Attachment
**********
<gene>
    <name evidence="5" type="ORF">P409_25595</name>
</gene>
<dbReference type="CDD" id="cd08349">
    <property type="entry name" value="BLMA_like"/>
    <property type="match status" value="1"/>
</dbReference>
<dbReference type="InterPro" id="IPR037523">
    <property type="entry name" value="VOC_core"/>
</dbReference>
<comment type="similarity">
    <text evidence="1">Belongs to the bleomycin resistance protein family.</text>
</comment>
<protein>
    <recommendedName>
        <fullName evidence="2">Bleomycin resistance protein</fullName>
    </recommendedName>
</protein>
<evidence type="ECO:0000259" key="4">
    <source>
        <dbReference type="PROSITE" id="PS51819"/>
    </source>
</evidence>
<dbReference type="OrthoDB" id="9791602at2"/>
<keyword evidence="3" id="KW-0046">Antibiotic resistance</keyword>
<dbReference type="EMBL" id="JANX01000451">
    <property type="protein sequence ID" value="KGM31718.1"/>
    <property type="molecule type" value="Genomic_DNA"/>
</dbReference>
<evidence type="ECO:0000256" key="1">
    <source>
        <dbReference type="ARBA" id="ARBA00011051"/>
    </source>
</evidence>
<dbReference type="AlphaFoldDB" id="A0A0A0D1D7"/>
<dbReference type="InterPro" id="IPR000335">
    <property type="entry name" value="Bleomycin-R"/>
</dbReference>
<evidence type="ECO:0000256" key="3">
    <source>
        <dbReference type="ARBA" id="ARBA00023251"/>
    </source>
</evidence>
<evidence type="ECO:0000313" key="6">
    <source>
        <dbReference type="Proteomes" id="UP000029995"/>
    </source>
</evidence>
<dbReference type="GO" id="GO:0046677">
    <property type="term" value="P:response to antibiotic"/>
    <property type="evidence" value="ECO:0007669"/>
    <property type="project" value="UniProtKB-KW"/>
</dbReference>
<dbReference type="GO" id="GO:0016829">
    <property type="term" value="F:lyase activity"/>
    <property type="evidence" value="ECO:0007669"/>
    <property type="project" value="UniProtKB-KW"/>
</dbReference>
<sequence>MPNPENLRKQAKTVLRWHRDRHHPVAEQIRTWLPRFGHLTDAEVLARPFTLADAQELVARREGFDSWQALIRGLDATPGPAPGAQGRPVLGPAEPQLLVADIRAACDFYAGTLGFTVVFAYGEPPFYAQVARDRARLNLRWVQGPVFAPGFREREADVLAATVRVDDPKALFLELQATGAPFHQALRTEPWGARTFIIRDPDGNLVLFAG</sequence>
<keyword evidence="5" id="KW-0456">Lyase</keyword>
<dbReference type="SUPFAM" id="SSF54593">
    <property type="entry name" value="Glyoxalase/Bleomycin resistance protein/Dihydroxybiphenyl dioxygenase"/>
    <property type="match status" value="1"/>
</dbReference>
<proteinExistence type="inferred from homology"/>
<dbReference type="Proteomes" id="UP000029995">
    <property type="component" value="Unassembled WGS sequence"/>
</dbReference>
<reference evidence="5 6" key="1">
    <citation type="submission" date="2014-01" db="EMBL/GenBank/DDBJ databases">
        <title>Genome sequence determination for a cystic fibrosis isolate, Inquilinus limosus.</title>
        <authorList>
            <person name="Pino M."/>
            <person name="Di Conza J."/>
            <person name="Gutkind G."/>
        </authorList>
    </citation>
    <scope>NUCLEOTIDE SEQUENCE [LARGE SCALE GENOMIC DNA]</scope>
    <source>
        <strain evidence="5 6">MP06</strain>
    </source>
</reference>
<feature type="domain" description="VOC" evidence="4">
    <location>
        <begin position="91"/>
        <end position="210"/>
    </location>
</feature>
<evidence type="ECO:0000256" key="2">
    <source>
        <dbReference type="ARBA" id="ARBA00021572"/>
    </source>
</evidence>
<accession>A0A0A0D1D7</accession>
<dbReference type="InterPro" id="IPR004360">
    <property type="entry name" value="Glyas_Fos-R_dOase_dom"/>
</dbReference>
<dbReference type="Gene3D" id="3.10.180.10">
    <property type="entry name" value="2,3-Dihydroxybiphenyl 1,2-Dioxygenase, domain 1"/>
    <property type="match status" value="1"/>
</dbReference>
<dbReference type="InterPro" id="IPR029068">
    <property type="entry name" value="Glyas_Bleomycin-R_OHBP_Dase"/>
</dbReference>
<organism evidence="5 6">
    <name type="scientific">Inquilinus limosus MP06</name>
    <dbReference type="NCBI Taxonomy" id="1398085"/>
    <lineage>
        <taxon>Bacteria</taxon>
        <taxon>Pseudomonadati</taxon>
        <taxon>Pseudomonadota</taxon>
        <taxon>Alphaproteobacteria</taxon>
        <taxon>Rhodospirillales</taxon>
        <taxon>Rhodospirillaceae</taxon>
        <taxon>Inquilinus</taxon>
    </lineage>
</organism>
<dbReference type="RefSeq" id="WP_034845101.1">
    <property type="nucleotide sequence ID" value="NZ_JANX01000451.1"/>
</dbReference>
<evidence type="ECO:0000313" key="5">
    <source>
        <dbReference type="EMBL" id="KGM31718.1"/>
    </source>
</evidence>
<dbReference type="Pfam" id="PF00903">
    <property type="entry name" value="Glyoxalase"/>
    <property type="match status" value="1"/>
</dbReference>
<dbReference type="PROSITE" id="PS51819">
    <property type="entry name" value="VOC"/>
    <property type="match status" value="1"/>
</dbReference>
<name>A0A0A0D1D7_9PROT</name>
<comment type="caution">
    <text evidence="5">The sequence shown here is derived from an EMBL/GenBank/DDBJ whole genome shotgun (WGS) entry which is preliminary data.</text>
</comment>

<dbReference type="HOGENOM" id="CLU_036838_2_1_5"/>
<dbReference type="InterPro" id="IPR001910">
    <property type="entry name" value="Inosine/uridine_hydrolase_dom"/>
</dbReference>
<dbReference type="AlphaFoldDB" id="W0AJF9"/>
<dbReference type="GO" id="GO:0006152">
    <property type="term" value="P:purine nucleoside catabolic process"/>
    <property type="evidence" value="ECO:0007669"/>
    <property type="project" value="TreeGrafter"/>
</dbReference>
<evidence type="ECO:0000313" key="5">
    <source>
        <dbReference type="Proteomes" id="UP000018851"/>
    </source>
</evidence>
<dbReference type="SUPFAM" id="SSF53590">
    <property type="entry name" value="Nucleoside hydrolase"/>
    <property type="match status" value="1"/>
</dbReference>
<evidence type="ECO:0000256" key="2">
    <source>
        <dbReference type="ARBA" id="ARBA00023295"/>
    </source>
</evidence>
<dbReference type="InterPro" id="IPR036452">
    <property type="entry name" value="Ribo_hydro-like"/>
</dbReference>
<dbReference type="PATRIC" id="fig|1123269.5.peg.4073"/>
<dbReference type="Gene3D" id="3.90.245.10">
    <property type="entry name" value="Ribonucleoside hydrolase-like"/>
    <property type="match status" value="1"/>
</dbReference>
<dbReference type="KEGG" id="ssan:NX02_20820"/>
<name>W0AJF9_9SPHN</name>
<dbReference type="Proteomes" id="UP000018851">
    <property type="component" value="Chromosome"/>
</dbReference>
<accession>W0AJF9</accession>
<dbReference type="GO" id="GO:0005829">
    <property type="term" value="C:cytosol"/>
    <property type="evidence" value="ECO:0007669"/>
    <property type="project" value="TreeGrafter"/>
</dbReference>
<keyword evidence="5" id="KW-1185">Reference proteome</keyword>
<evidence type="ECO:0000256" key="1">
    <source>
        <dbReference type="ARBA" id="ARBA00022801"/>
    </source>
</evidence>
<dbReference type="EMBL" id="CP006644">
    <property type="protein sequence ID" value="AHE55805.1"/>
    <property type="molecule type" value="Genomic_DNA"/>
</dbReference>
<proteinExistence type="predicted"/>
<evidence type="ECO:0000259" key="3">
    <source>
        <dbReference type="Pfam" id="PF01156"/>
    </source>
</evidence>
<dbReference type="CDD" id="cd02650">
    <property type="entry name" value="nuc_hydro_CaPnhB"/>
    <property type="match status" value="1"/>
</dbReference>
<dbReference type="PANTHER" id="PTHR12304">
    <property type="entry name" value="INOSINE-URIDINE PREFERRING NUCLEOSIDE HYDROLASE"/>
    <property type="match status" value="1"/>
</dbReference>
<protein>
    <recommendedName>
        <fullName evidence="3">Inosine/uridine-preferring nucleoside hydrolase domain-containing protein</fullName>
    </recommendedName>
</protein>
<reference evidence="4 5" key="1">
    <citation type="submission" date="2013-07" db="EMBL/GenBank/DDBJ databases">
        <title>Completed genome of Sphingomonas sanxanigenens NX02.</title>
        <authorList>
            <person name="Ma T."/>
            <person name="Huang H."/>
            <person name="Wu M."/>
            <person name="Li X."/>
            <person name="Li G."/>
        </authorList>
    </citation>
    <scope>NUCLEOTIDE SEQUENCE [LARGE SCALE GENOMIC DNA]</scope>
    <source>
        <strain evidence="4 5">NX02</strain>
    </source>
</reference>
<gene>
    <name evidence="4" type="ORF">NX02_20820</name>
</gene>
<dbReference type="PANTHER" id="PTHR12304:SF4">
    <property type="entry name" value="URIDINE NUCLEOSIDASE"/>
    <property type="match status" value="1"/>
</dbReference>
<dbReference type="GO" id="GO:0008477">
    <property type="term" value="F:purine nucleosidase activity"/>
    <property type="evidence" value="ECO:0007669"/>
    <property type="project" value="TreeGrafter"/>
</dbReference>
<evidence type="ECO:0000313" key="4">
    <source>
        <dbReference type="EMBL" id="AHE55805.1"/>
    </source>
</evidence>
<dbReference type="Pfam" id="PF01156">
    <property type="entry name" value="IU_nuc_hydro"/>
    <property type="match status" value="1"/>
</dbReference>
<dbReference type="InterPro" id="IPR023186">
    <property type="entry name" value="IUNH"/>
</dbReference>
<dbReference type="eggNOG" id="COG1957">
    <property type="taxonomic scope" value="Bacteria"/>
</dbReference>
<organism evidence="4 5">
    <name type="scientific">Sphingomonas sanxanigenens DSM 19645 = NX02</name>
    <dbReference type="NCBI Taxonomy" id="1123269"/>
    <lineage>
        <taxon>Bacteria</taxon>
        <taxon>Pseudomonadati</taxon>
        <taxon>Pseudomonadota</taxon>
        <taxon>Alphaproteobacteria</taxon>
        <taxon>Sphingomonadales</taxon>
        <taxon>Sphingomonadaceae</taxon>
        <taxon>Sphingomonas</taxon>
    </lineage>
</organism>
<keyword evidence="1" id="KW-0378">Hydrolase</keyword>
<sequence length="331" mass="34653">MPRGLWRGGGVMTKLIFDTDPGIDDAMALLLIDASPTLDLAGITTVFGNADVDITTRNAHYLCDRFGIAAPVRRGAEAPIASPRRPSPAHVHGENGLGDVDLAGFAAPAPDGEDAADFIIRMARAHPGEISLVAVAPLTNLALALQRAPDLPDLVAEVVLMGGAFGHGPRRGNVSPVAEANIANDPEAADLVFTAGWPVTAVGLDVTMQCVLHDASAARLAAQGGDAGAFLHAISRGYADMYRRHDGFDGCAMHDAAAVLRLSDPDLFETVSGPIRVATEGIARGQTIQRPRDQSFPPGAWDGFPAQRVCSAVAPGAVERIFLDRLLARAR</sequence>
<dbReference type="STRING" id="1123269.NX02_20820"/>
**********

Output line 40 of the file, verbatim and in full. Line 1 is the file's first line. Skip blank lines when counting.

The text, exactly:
    <source>